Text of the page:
Biting Forces Can Loosen Teeth
I haven't been to a dentist in years and my teeth feel loose. Am I going to lose my teeth or can something be done to save them?
|Healthy Tooth: A healthy periodontal attachment of a tooth to bone and gum tissue receives normal biting forces with no apparent looseness.|
|Primary Occlusal (Bite) Trauma: Excessive forces from clenching and grinding habits can cause stretching and widening of the periodontal tissues that result in tooth looseness.|
|Secondary Occlusal (Bite) Trauma: Even normal forces can cause tooth looseness, when bone support has been lost due to periodontal (gum) disease.|
Tooth looseness more often than not is a fairly late sign and symptom of periodontal (gum) disease. Untreated, this inflammatory disease caused by bacterial biofilm (dental plaque) destroys the supporting structures of the teeth, most importantly, bone. As bone is progressively lost, teeth gradually become loose and are unable to withstand normal biting forces. Inevitably, as the disease progresses, unabated and untreated, the teeth become so loose and uncomfortable they will be lost.
There is another less common reason for teeth becoming loose in the absence of bacterially induced inflammatory disease: excessive biting forces. Some people who clench or grind their teeth place so-called parafunctional forces on their teeth, i.e., forces outside the normal range. This can in effect stretch the periodontal ligaments, which join the teeth to the supporting bone, with the result that the teeth become loose.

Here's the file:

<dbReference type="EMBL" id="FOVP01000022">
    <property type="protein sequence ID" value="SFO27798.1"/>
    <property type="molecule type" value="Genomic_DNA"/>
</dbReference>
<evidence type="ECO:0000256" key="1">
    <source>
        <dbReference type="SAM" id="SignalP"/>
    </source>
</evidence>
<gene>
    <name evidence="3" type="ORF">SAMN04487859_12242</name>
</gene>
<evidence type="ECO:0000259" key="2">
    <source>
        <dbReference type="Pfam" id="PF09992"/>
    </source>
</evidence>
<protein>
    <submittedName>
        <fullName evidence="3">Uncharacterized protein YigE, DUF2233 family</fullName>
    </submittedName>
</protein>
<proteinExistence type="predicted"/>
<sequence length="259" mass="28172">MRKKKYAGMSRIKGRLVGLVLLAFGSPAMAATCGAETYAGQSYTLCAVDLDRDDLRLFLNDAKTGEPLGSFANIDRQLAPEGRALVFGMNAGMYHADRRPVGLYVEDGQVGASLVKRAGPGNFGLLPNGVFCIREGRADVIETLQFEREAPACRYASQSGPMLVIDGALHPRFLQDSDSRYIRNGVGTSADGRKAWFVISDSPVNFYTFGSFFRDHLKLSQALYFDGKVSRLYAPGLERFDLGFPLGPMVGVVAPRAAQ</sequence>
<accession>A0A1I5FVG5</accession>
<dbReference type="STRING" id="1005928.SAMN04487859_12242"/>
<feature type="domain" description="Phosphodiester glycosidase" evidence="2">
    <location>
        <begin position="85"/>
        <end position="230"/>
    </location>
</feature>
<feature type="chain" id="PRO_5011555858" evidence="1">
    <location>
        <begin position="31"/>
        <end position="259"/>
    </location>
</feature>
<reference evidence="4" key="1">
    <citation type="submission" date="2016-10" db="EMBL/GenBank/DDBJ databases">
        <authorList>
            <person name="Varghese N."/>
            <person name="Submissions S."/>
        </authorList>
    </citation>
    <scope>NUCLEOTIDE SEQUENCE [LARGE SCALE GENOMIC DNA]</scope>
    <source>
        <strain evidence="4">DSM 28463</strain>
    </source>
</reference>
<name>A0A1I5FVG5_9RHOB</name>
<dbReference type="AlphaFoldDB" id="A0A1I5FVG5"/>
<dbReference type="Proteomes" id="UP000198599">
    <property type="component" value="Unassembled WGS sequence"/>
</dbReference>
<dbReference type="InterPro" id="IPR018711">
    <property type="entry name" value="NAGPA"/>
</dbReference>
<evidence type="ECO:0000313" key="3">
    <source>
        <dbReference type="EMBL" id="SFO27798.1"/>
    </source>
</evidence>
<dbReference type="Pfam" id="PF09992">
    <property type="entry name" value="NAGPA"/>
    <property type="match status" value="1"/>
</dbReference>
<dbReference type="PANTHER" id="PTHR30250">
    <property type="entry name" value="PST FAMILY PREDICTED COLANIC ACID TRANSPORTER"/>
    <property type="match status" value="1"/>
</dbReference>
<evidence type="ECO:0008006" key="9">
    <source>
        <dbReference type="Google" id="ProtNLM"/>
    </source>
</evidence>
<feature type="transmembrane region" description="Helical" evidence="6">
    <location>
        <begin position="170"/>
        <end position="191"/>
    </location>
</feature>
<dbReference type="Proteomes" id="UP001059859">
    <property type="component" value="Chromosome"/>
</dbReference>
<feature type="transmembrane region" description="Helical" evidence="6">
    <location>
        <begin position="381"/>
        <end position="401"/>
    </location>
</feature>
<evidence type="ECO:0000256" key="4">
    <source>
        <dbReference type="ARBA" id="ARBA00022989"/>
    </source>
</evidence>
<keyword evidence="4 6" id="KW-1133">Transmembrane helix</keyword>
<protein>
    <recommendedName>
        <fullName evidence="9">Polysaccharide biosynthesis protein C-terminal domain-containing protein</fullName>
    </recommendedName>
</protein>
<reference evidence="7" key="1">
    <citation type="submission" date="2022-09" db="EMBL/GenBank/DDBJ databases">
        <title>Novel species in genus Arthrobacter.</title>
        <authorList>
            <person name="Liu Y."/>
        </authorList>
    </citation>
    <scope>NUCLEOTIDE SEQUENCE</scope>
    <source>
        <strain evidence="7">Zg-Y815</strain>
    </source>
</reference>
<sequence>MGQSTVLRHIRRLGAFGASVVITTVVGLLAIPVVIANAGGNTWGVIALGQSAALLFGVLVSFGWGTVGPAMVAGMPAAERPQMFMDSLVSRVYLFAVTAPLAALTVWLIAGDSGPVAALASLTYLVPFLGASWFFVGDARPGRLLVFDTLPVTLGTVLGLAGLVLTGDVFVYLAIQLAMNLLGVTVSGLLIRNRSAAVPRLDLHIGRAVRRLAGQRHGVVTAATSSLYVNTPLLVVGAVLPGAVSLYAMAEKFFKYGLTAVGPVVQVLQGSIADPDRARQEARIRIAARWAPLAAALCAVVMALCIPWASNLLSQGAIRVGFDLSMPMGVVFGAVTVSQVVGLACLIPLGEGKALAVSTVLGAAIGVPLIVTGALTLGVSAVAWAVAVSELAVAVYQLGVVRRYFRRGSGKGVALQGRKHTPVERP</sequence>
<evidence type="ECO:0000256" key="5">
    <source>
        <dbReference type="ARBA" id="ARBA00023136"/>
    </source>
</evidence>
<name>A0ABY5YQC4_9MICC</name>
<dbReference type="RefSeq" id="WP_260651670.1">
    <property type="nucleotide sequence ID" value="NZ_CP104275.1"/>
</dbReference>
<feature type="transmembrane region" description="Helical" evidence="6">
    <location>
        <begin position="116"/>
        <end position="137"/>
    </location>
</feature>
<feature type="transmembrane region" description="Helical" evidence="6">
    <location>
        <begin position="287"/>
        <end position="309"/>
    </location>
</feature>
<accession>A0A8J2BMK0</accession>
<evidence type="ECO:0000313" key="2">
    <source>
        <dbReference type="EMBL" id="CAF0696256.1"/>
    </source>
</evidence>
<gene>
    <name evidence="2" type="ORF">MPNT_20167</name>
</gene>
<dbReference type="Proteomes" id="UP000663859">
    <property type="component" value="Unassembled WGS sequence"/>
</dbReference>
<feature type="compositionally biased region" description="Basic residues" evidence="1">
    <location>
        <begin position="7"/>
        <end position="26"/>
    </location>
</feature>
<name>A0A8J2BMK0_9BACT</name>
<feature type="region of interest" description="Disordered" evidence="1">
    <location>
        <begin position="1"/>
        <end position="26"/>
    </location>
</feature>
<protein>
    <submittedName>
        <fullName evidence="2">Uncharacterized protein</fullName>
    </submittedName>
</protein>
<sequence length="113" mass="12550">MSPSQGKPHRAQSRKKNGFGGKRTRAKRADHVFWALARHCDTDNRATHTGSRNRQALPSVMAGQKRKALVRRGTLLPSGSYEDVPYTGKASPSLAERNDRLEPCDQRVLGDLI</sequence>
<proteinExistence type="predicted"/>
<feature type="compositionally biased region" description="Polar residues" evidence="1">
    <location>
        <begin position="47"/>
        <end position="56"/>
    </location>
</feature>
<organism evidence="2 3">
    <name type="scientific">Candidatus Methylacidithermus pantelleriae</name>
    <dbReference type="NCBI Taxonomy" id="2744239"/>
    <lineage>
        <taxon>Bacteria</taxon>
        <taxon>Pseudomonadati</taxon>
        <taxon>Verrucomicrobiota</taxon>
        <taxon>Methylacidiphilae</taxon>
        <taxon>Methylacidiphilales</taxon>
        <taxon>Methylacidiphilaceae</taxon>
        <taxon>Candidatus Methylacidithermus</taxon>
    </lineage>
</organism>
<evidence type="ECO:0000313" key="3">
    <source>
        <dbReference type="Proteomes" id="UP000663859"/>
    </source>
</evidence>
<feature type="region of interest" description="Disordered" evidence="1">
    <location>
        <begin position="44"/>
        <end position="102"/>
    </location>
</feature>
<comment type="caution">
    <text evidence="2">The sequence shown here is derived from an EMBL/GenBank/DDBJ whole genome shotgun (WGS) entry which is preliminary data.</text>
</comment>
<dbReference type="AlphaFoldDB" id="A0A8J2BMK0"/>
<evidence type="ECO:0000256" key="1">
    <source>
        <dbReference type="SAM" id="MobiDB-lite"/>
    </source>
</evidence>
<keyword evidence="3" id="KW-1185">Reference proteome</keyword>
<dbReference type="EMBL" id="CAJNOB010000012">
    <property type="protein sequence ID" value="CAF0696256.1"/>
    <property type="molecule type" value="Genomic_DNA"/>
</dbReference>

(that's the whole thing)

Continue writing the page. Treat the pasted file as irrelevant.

In both cases the name for the condition of tooth looseness is “occlusal trauma” (“occlusal” – bite; “trauma” – damage or injury). It is useful because it helps both to define and treat it.
In primary occlusal trauma, where the forces are excessive but the amount of bone supporting the teeth is normal, the treatment approach is to reduce the forces:
- In amount;
- In frequency, how often they are applied; and
- In duration, how long they are applied.
Generally, parafunctional forces can be 20-30 times normal and can be very destructive. Treatment is aimed first at treating symptoms, which can affect the jaw joints (as in TMD syndrome), the jaw muscles generating the biting forces, or soreness of the teeth themselves. Minor muscle relaxants such as diazepam and anti-inflammatory medications such as aspirin or ibuprofen are helpful. Custom occlusal (bite) guards properly fitted and adjusted help reduce the high forces and the habits that cause them.
In secondary occlusal trauma, where gum disease has caused excessive bone loss, even normal biting forces can be damaging. Treatment must always be aimed at removing the cause. Since gum disease is bacterial in origin, removing the bacterial biofilm is key to controlling disease. This requires instruction and training in daily effective oral hygiene along with a thorough, professional cleaning of the root surfaces of the affected teeth. Often, the healing of the periodontal (gum) tissues and reduction of inflammation causes some tightening of the teeth.
It may also be helpful for your dentist or periodontist (a specialist in the gums and other structures that support the teeth) to adjust or reshape the biting surfaces of the teeth so that they receive less biting force and can withstand the forces they do receive more easily. This is accomplished by carefully reshaping (by drilling) minute amounts of tooth surface enamel to change the way upper and lower teeth contact each other, to redirect and lessen force. The teeth can even be “splinted” — joined together like pickets in a fence — to better withstand the loss of bone support in severe cases of looseness.
A Lot Can Still Be Done
In summary, it is not inevitable that you will lose your teeth, but looseness is not a good sign. The problem of loose teeth, as you can see, is complex but treatable. You should see your general dentist or a periodontist immediately for a complete and thorough examination to determine the cause and severity of your condition and what can be done to save your teeth.